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IT outsourcing year in review, rating our 2011 predictions

Stephanie Overby | Dec. 15, 2011
We revisit our CIO.com IT outsourcing predictions for 2011 to determine which one were solid hits, which were foul tips, and which were swings and misses

As the end of the year approaches, the predictions of what's to come in the next 12 months abound. Of course, those predictions are usually quickly forgotten and no one rushes to issue a scorecard for how they fared -- but that's not the case at CIO.com. This year, we're revisiting the 11 outsourcing trends we forecast for 2011 to find out which of them actually came to pass.

If we were a baseball team, we did great as just less than half of them were right on target. However, this is the IT outsourcing game where service-level expectations hover around 99.99 percent. And some of those predictions were strikeouts: Egypt takes center stage? A major merger between a big Indian and U.S. provider? Swings and misses.

As we pull together our 2012 prognostications, here's how we rated those 2011 predictions:

IT Outsourcing Prediction Hits

IT leaders scour existing contracts for cost savings

Dive for dollars, they did. However, as Adam Strichman, founder of an outsourcing consultancy and price benchmarking veteran points out: "That was really a gimme. They always do that."

"With constant budget pressures and CEOs and CFOs pushing to do more with less, many IT leaders are renegotiating their deals mid-term in an effort to generate incremental savings," adds David Rutchik, partner with outsourcing consultancy Pace Harmon. But 2011 may have been the year that they reached the point of diminishing returns in this endeavor. "Much of the potential gains have already been achieved," says Stan LePeak, director of research for advisory services at KPMG. "Contract restructuring, to bundle more work with one provider or take more work offshore, for example, will lead to greater savings.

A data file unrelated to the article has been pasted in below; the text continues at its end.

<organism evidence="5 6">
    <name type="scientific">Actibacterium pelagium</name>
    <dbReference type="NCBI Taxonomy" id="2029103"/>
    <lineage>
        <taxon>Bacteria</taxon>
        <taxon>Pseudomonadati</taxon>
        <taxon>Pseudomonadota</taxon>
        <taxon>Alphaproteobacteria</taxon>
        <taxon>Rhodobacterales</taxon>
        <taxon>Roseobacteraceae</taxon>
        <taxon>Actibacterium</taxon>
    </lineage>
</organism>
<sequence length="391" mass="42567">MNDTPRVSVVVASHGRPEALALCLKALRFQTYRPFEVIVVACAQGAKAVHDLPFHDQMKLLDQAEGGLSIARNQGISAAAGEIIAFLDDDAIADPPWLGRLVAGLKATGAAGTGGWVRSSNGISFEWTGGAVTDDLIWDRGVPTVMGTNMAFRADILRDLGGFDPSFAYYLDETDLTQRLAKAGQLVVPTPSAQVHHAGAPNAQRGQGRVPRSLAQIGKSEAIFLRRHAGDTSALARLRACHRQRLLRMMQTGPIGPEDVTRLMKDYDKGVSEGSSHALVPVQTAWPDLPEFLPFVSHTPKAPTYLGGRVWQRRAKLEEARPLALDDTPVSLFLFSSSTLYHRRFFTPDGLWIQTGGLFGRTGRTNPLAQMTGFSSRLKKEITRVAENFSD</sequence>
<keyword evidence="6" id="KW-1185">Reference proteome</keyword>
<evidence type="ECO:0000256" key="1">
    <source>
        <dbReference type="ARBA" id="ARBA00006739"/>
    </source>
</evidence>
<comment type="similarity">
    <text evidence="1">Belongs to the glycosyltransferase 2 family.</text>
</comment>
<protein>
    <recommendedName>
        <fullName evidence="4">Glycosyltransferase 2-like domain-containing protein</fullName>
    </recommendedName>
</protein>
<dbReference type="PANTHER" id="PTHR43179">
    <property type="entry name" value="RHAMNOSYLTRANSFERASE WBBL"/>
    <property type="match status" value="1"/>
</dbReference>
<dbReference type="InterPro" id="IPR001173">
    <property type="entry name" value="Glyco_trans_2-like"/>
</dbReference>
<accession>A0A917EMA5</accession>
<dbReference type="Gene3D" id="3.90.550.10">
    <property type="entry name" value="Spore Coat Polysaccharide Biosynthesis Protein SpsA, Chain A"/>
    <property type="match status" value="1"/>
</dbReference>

Legacy outsourcing providers fumble their way into cloud offerings.

There's been more talk about new " cloud services" from legacy outsourcing providers than there has been any truly new services, says LePeak. But that may have worked in their favor, at least temporarily, " with cloud networks getting breached more often and consumer data exposed," says Mark Ruckman, an outsourcing consultant with Sanda Partners. " Security is the major concern with cloud, so essentially, they are repackaging the same offerings they always have had, and calling them cloud," adds Strichman. "The legacy providers recognize the risks to security, customer data, and sharing of infrastructure and resources which clouds require—probably better that the cloud providers understand it.

Outsourcing providers hold firm on prices rather than conceding to demands for price reductions.

While there were certainly cases of price concessions by providers in 2011, there was often some kind of quid pro quo deal. "They caved some on price," says Ruckman, 'but requested longer terms," in exchange. "No providers want to buy business or get into unprofitable deals," KPMG's LePeak says."

 

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